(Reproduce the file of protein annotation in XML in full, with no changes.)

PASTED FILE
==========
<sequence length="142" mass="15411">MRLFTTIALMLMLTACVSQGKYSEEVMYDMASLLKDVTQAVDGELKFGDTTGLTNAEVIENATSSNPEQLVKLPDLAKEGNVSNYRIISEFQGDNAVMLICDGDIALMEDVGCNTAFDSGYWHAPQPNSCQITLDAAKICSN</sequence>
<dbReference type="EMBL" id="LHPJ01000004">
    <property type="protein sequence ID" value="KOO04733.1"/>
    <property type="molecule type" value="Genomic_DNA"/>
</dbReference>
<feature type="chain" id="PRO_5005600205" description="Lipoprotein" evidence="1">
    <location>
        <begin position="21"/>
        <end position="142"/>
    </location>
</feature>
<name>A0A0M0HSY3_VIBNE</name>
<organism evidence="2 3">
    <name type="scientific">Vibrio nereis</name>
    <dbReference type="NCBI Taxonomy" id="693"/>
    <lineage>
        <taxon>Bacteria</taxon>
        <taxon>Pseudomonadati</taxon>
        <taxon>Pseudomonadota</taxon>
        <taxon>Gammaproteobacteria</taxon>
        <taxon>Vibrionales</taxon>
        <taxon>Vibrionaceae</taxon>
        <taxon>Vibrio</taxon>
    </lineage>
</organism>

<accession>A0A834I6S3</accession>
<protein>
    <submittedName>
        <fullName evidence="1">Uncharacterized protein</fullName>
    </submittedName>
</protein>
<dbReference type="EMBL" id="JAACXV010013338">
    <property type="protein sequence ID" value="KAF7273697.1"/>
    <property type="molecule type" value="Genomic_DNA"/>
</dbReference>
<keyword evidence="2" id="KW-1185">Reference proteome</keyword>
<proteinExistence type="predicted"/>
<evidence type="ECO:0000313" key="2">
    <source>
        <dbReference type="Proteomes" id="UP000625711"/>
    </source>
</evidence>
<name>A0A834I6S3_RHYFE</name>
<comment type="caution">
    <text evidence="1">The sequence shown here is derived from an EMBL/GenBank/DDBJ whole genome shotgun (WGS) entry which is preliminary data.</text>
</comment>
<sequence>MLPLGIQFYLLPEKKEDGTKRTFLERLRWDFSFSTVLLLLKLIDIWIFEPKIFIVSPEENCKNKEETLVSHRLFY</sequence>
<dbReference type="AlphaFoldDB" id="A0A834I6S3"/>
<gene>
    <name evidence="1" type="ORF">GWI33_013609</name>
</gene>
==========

<sequence length="142" mass="15411">MRLFTTIALMLMLTACVSQGKYSEEVMYDMASLLKDVTQAVDGELKFGDTTGLTNAEVIENATSSNPEQLVKLPDLAKEGNVSNYRIISEFQGDNAVMLICDGDIALMEDVGCNTAFDSGYWHAPQPNSCQITLDAAKICSN</sequence>
<dbReference type="EMBL" id="LHPJ01000004">
    <property type="protein sequence ID" value="KOO04733.1"/>
    <property type="molecule type" value="Genomic_DNA"/>
</dbReference>
<feature type="chain" id="PRO_5005600205" description="Lipoprotein" evidence="1">
    <location>
        <begin position="21"/>
        <end position="142"/>
    </location>
</feature>
<name>A0A0M0HSY3_VIBNE</name>
<organism evidence="2 3">
    <name type="scientific">Vibrio nereis</name>
    <dbReference type="NCBI Taxonomy" id="693"/>
    <lineage>
        <taxon>Bacteria</taxon>
        <taxon>Pseudomonadati</taxon>
        <taxon>Pseudomonadota</taxon>
        <taxon>Gammaproteobacteria</taxon>
        <taxon>Vibrionales</taxon>
        <taxon>Vibrionaceae</taxon>
        <taxon>Vibrio</taxon>
    </lineage>
</organism>

<accession>A0A834I6S3</accession>
<protein>
    <submittedName>
        <fullName evidence="1">Uncharacterized protein</fullName>
    </submittedName>
</protein>
<dbReference type="EMBL" id="JAACXV010013338">
    <property type="protein sequence ID" value="KAF7273697.1"/>
    <property type="molecule type" value="Genomic_DNA"/>
</dbReference>
<keyword evidence="2" id="KW-1185">Reference proteome</keyword>
<proteinExistence type="predicted"/>
<evidence type="ECO:0000313" key="2">
    <source>
        <dbReference type="Proteomes" id="UP000625711"/>
    </source>
</evidence>
<name>A0A834I6S3_RHYFE</name>
<comment type="caution">
    <text evidence="1">The sequence shown here is derived from an EMBL/GenBank/DDBJ whole genome shotgun (WGS) entry which is preliminary data.</text>
</comment>
<sequence>MLPLGIQFYLLPEKKEDGTKRTFLERLRWDFSFSTVLLLLKLIDIWIFEPKIFIVSPEENCKNKEETLVSHRLFY</sequence>
<dbReference type="AlphaFoldDB" id="A0A834I6S3"/>
<gene>
    <name evidence="1" type="ORF">GWI33_013609</name>
</gene>